Staff Publications

Staff Publications

  • external user (warningwarning)
  • Log in as
  • language uk
  • About

    'Staff publications' is the digital repository of Wageningen University & Research

    'Staff publications' contains references to publications authored by Wageningen University staff from 1976 onward.

    Publications authored by the staff of the Research Institutes are available from 1995 onwards.

    Full text documents are added when available. The database is updated daily and currently holds about 240,000 items, of which 72,000 in open access.

    We have a manual that explains all the features 

    Current refinement(s):

    Records 1 - 5 / 5

    • help
    • print

      Print search results

    • export

      Export search results

    Check title to add to marked list
    Nitric oxide prevents wound-induced browning and delays senescence through inhibition of hydrogen peroxide accumulation in fresh-cut lettuce
    Iakimova, E.T. ; Woltering, E.J. - \ 2015
    Innovative Food Science and Emerging Technologies 30 (2015). - ISSN 1466-8564 - p. 157 - 169.
    programmed cell-death - short-term exposure - lactuca-sativa l. - disease resistance response - processed romaine lettuce - ammonia-lyase activity - phenolic metabolism - iceberg lettuce - shelf-life - postharvest senescence
    As a source of bioactive ingredients, lettuce is a preferable component of a healthy diet. In recent years the production of fresh-cut produce has become a fast growing business. However, the shreds are highly sensitive to wound-induced browning and premature senescence that substantially reduces the visual and sensory qualities and shortens the shelf life. To improve the fresh-cut quality, in this work, short pre-storage exposure of shreds from butterhead and iceberg lettuce to nitric oxide (NO) gas was applied. It was found that fumigation with 100 and 200 ppm NO for 1 or 2 h remarkably inhibited the browning of the cut surface and of other injured leaf areas; NO treatment delayed the senescence and substantially prolonged the shelf life upon storage at 4 °C and 12 °C. To obtain information on the physiological processes involved in the wound response, the generation of hydrogen peroxide (H2O2) and the occurrence of cell death were analyzed. The results revealed that the wounding stimulated the accumulation of H2O2 thus generating oxidative stress leading to cell death. A correlation between elevated H2O2 levels, cut surface browning, senescence and storability of the fresh-cuts was established. In comparison to mature leaves, younger leaves expressed a lesser susceptibility to wound-induced browning and the associated oxidative stress. Applied NO strongly inhibited the H2O2 accumulation which may explain its beneficial effects.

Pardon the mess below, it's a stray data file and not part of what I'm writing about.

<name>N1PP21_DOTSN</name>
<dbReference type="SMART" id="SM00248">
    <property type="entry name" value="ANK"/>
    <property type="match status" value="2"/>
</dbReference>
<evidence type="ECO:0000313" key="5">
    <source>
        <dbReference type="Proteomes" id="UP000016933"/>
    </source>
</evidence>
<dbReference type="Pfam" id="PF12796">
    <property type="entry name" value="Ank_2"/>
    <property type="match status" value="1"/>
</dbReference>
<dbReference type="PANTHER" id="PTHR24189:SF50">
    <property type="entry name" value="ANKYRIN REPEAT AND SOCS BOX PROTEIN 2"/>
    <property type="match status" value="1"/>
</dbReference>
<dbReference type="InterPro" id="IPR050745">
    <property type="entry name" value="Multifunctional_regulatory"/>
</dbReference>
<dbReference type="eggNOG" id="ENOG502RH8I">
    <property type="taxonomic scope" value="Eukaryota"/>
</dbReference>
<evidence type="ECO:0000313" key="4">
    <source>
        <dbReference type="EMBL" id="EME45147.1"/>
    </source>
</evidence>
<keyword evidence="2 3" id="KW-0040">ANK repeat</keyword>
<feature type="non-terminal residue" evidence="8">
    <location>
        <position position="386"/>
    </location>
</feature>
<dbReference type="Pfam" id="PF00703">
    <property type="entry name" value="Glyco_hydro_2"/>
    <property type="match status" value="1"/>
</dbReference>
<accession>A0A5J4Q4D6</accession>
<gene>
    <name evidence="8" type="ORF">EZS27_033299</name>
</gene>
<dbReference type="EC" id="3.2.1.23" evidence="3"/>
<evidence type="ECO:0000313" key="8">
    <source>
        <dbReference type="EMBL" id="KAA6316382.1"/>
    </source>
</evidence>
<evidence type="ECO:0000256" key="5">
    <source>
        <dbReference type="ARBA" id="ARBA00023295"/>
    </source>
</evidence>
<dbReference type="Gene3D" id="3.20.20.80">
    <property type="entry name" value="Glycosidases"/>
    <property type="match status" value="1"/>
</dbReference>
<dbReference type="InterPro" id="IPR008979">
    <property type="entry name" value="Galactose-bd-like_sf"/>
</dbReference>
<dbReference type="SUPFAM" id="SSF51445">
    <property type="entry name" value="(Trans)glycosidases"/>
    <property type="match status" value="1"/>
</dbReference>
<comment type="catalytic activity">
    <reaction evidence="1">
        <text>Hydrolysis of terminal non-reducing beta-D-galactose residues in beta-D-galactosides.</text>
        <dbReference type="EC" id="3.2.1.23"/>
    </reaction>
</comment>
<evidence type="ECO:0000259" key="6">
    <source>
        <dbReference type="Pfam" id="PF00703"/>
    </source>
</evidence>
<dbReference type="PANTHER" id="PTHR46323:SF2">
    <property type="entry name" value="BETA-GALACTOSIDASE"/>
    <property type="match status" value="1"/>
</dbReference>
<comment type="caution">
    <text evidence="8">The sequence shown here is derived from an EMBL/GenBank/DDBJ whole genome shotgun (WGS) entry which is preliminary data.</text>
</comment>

Reusing salad from salad bars – simulating the effects on product loss, microbial safety and product quality
    Tromp, S.O. ; Rijgersberg, H. ; Franz, E. - \ 2012
    International Journal of Food Science and Technology 47 (2012)6. - ISSN 0950-5423 - p. 1144 - 1150.
    listeria-monocytogenes - iceberg lettuce - risk-assessment - outbreak - restaurant - salmonella - growth - sustainability - contamination - challenges
    The goal of this study is to model the effects of reusing salad from salad bars to reduce product loss, while keeping microbial safety and product quality at acceptable levels. We, therefore, expand our previously developed simulation model by incorporating reuse strategies and a quality decay model. The expanded model is used to simulate different salad reuse scenarios and to quantify the consequences to product loss, microbial safety and product quality. With this study, we show an application of a generic approach for the integrated modelling of product loss, microbial safety and product quality. The most cautious scenario consists of reusing salad for only 1 day after the first use and only if the salad originates from a package with a valid best-before date at the time of reuse (‘minimum reuse of salad with the best-before date criterion’). This scenario decreases product loss at the salad bar considerably from 37% to 29% ()21%). This considerable benefit occurs almost without causing product loss at the cold storage (increase from 0% to 1%), with only a minimal increase in the number of foetal mortality cases because of Listeria monocytogenes (increase from 11.9 to 12.2 cases per year (+3%)) and hardly any decline in product quality
    Quantitative Microbial Risk Assessment for Escherichia coli O157:H7, Salmonella enterica, and Listeria monocytogenes in Leafy Green Vegetables Consumed at Salad Bars, Based on Modeling Supply Chain Logistics
    Tromp, S.O. ; Rijgersberg, H. ; Franz, E. - \ 2010
    Journal of Food Protection 73 (2010)10. - ISSN 0362-028X - p. 1830 - 1840.
    iceberg lettuce - dose-response - fresh produce - growth - outbreaks - foodborne - o157h7 - temperatures - restaurant - infection